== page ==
Esmé Miami Beach Hotel to Open With Three Food and Beverage Concepts


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A Spanish-themed restaurant, tapas restaurant, and rooftop bar will be part of the Esmé Miami Beach Hotel when it opens next year on Washington Avenue and Española Way in Miami Beach. The 145-room boutique hotel, due to open in March 2021, has announced that it will be launching El Salón, Bar Pintxo and The Roof in partnership with Miami-based Lost Boy & Co.

James Stuart, managing director of Esmé, tells the New Times that his team was inspired by the Spanish-Mediterranean architecture of the Española Way and used this influence to design the hotel’s dining facilities.

The Pintxo Bar offers tapas, the Roof Bar offers a wide variety of homemade sangrias, and El Salón serves Greatest Hits and Miami-themed liquor specialties.

Stuart, who oversaw Gemma and the lobby bar at the Bowery Hotel and the ballroom at the Jane Hotel, among other things, is most excited to revive the energy of the original Spanish village on Española Way.

“In developing the Esmé brand, we wanted to both honor the history of the buildings and reinterpret the bohemian spirit of the property’s original incarnation,” explains Stuart. “The buildings that make up Esmé Miami Beach are nearly 100 years old and part of developer NBT Roney’s vision to create an artist village in Miami Beach. His goal was to create a colony where artists live, work and Inspired by Greenwich Village and the old bohemian district in Paris. The challenge was to find the right approach for each outlet that would help define the atmosphere of the hotel for our guests and at the same time appeal to locals and neighbors alike. “

In addition to Stuart, Chris Hudnall, co-founder of Lost Boy & Co. in Miami, was instrumental in designing the venues in Esmé. For more than a decade, Hudnall has built and operated some of Miami’s iconic food and beverage concepts, from his eponymous Lost Boy Dry Goods bar to his role as national bar director for Soho House.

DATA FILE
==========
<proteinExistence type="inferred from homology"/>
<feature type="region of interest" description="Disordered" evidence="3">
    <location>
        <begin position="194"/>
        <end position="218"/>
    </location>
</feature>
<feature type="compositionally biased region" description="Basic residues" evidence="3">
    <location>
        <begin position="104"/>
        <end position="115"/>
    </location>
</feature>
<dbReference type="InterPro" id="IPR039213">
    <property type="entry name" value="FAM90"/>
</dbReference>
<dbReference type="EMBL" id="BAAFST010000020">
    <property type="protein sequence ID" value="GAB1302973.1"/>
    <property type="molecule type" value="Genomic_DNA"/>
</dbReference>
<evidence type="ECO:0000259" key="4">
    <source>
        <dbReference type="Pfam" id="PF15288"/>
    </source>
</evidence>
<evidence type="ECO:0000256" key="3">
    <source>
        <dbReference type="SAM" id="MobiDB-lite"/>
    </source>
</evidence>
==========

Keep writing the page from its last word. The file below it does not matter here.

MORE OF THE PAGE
Esmé’s signature restaurant, El Salón, is located on a footpath that connects the property’s historic buildings. It offers a selection of iconic Miami dishes, from arepas and empanadas to chicharrones.

A representation of the typical El Salon restaurant in Esmé Miami Beach.EXPAND

A representation of the typical El Salon restaurant in Esmé Miami Beach.

Rendering by Jessica Schuster Designs

In the evening, El Salón is transformed into a cocktail bar, where guests can sample the restaurant’s proprietary blend of spirits.

“Mixing spirits within the same categories was inspired by an old bartending trick of mixing sweet vermouth to make the best Negroni,” Hudnall tells the New Times. “I had always wondered why bartenders only experimented with sweet vermouth and why we didn’t use the same practice with all spirits – for example, mixing gins for the best gin martini and tequilas with orange liqueurs for the ultimate margarita.”

The roof of the Esmé consists of a series of roof terraces, on which there is a bar and a restaurant, a pool, cabanas and the hotel’s own wellness area. During the day, guests can take a yoga class, enjoy cold-pressed juices, or lounge around the pool and sample an all-day menu of healthy and nutrient-focused bowls, salads, and sandwiches.

At night, the roof will specialize in large-format cocktails called “Spirited Jugs”, which include house angrias and reinterpreted classics like the French 75 and the Paloma.

“We use traditional Spanish wines from small vineyards and balance them perfectly with fresh fruits, herbs, spices and vegetables to create our sangrias,” says Hudnall. “We also take it to another level of experimentation with Spanish vermouth, sparkling wines and cherries, which serve as the basis for our sangrias.”

A short distance down the hotel’s footpath is Bar Pintxo, a modern take on a Spanish pintxo bar that offers a changing selection of snacks as well as Spanish beers and wines. The bodega-style concept combines small bites like Pulpo Pinchose (squid with smoked paprika) and Gilda (anchovies, pickled pepper and olives) with Estrella Damm beer, Spanish Txakoli wines and Basque cider, which is served from a pulp. The space will also feature weekly activations from local artists and musicians, as well as chef takeovers.

“Our inspiration was to create a full-day, unique journey for our guests, a sensory journey,” summarizes Hudnall. “We asked ourselves, ‘How would we like to spend a day eating and drinking in Esmé?’ The idea was to have a culinary and beverage experience that was simple yet meaningful. “

Esmé Miami Beach. 1438 Washington Ave., Miami Beach; Opening March 2021.

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Nicole Danna is a Palm Beach County-based reporter who has been reporting on the South Florida food scene for the New Times since 2011. She also enjoys drinking beer and writing about the growing craft beer community in the region.

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